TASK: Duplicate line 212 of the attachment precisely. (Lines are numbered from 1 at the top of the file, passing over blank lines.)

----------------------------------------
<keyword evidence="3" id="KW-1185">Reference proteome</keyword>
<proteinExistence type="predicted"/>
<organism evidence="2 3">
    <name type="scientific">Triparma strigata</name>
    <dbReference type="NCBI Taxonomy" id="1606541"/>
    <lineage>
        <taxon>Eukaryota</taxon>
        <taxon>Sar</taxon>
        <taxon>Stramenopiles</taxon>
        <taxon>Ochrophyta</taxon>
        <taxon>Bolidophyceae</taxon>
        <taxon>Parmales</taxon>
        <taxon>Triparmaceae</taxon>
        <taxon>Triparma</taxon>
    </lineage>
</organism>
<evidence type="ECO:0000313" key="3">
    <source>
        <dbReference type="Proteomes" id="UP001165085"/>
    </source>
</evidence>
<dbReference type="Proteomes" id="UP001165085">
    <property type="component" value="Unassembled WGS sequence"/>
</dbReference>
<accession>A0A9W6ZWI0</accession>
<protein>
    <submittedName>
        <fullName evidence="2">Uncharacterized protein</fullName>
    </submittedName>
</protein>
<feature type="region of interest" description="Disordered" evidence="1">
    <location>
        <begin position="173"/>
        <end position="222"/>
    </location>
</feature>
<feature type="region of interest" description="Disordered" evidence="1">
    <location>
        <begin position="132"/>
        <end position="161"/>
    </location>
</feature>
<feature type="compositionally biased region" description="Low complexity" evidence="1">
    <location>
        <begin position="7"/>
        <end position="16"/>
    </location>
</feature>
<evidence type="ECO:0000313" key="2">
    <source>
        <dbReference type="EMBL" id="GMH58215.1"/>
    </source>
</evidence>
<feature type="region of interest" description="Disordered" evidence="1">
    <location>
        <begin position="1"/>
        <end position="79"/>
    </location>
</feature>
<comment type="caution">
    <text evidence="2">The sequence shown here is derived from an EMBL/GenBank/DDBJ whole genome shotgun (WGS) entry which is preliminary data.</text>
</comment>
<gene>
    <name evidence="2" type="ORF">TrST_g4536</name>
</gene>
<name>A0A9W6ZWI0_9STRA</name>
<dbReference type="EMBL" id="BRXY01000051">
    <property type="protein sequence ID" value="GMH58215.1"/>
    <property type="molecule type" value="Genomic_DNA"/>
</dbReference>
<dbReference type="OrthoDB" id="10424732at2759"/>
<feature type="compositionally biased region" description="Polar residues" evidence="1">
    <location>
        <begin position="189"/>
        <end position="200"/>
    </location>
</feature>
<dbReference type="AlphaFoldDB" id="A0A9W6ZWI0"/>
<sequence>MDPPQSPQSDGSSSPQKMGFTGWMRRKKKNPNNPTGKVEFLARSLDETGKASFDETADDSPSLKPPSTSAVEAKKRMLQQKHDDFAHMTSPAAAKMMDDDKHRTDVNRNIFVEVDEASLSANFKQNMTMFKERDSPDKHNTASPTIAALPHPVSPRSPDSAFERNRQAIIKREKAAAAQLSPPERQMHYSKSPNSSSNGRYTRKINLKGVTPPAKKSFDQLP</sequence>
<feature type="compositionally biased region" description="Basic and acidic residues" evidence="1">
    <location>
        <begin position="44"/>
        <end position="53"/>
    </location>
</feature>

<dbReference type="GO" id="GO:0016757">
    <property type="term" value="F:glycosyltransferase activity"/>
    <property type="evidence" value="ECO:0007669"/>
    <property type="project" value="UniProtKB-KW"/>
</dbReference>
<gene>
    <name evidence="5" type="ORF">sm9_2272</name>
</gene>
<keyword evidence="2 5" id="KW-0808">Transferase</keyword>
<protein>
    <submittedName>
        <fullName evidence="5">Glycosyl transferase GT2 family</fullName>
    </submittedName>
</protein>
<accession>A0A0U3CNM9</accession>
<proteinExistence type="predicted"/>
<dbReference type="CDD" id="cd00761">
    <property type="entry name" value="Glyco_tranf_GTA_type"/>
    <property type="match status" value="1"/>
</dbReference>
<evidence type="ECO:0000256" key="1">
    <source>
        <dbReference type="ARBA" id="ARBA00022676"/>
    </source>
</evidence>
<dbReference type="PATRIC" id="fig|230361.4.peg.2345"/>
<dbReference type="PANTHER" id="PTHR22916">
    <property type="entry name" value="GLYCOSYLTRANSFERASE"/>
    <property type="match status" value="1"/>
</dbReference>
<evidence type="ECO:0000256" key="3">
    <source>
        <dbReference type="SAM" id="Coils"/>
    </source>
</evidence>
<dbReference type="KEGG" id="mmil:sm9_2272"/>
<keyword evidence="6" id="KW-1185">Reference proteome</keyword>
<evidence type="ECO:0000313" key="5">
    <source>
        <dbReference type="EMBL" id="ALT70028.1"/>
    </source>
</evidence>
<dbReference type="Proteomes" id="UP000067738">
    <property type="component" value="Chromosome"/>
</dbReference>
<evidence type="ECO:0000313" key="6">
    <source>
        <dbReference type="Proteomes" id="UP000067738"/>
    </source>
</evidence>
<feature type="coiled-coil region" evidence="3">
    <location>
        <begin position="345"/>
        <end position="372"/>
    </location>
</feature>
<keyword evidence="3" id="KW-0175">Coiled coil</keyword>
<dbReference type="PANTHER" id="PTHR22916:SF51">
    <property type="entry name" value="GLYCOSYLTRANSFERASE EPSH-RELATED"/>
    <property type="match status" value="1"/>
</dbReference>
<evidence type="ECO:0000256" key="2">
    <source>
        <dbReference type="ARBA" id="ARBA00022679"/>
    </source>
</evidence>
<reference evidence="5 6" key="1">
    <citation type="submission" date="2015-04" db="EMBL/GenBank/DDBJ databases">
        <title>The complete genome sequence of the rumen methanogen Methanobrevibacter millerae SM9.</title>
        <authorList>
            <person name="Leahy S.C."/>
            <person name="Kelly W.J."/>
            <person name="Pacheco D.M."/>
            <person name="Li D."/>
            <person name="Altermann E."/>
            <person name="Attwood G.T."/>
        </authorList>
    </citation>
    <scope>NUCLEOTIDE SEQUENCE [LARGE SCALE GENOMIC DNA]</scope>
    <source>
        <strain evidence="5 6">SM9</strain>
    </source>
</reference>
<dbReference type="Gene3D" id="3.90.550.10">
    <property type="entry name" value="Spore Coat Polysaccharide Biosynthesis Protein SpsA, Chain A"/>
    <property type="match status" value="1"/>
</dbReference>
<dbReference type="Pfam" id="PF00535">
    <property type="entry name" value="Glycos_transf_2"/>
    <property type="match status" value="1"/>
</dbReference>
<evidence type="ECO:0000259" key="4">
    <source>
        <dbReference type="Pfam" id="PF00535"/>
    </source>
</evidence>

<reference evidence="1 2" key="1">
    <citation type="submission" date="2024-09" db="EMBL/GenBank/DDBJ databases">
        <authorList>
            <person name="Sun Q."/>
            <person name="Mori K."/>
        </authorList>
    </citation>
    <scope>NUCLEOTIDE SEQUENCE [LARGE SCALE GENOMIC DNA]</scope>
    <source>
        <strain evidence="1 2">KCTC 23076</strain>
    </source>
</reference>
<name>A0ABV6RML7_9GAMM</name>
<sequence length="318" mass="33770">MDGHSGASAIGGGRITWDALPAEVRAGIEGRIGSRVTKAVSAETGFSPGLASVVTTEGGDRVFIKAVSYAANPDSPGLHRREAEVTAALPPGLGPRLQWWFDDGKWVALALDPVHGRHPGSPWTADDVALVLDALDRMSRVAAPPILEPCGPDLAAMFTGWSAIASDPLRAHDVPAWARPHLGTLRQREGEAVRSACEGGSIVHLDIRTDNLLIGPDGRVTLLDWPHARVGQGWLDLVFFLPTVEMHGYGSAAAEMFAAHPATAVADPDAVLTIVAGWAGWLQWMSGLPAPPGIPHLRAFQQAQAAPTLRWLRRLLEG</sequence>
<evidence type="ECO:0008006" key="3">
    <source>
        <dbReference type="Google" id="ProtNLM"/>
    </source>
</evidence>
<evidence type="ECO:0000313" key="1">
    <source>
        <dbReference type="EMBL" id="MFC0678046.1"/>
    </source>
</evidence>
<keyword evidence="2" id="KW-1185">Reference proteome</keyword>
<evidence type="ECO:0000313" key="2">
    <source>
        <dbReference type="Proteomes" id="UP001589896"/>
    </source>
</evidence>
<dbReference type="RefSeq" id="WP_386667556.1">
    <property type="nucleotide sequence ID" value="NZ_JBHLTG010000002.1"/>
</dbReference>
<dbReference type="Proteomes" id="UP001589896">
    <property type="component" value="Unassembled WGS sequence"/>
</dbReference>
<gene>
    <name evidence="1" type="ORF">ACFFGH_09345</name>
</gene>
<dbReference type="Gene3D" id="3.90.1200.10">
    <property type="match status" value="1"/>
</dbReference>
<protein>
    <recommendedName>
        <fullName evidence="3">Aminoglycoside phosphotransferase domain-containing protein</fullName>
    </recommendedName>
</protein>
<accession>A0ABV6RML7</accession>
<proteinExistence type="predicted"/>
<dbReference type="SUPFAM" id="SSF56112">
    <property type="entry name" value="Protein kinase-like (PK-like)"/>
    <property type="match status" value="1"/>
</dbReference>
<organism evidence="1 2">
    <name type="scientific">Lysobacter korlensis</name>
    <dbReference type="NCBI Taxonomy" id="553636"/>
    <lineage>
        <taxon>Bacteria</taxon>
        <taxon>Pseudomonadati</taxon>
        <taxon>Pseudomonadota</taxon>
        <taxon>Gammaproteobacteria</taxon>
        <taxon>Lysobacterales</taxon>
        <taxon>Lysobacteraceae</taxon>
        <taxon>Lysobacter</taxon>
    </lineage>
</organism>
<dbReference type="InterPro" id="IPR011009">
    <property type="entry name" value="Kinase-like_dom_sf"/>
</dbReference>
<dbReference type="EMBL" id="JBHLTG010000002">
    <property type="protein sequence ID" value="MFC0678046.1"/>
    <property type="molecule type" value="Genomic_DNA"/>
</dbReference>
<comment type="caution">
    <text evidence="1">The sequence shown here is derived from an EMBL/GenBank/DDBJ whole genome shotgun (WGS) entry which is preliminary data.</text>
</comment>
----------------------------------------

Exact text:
<dbReference type="RefSeq" id="WP_386667556.1">